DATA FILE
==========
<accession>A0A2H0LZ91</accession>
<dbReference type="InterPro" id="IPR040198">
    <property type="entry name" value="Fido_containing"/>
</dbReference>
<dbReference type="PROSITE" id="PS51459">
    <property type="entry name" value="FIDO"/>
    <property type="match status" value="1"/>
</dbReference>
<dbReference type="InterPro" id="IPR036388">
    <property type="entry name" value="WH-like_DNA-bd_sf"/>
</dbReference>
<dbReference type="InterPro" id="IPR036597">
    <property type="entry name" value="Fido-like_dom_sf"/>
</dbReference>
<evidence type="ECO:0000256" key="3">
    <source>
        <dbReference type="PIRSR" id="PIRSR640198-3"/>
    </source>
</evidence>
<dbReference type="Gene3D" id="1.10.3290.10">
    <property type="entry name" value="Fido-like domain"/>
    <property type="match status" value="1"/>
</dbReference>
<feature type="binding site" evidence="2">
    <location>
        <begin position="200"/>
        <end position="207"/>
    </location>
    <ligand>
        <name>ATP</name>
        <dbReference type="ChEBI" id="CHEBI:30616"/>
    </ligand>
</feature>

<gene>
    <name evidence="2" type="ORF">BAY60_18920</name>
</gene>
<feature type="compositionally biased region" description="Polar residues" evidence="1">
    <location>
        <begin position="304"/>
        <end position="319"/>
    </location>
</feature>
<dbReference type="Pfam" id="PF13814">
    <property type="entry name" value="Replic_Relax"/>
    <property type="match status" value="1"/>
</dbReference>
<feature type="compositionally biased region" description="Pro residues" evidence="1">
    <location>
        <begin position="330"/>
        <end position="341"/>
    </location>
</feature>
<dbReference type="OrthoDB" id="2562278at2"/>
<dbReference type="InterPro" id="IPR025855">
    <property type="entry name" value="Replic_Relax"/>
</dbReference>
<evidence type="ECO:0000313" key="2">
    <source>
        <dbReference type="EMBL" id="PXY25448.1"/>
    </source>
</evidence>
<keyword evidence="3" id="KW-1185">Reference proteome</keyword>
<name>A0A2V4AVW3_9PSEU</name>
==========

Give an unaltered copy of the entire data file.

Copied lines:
<accession>A0A2H0LZ91</accession>
<dbReference type="InterPro" id="IPR040198">
    <property type="entry name" value="Fido_containing"/>
</dbReference>
<dbReference type="PROSITE" id="PS51459">
    <property type="entry name" value="FIDO"/>
    <property type="match status" value="1"/>
</dbReference>
<dbReference type="InterPro" id="IPR036388">
    <property type="entry name" value="WH-like_DNA-bd_sf"/>
</dbReference>
<dbReference type="InterPro" id="IPR036597">
    <property type="entry name" value="Fido-like_dom_sf"/>
</dbReference>
<evidence type="ECO:0000256" key="3">
    <source>
        <dbReference type="PIRSR" id="PIRSR640198-3"/>
    </source>
</evidence>
<dbReference type="Gene3D" id="1.10.3290.10">
    <property type="entry name" value="Fido-like domain"/>
    <property type="match status" value="1"/>
</dbReference>
<feature type="binding site" evidence="2">
    <location>
        <begin position="200"/>
        <end position="207"/>
    </location>
    <ligand>
        <name>ATP</name>
        <dbReference type="ChEBI" id="CHEBI:30616"/>
    </ligand>
</feature>

<gene>
    <name evidence="2" type="ORF">BAY60_18920</name>
</gene>
<feature type="compositionally biased region" description="Polar residues" evidence="1">
    <location>
        <begin position="304"/>
        <end position="319"/>
    </location>
</feature>
<dbReference type="Pfam" id="PF13814">
    <property type="entry name" value="Replic_Relax"/>
    <property type="match status" value="1"/>
</dbReference>
<feature type="compositionally biased region" description="Pro residues" evidence="1">
    <location>
        <begin position="330"/>
        <end position="341"/>
    </location>
</feature>
<dbReference type="OrthoDB" id="2562278at2"/>
<dbReference type="InterPro" id="IPR025855">
    <property type="entry name" value="Replic_Relax"/>
</dbReference>
<evidence type="ECO:0000313" key="2">
    <source>
        <dbReference type="EMBL" id="PXY25448.1"/>
    </source>
</evidence>
<keyword evidence="3" id="KW-1185">Reference proteome</keyword>
<name>A0A2V4AVW3_9PSEU</name>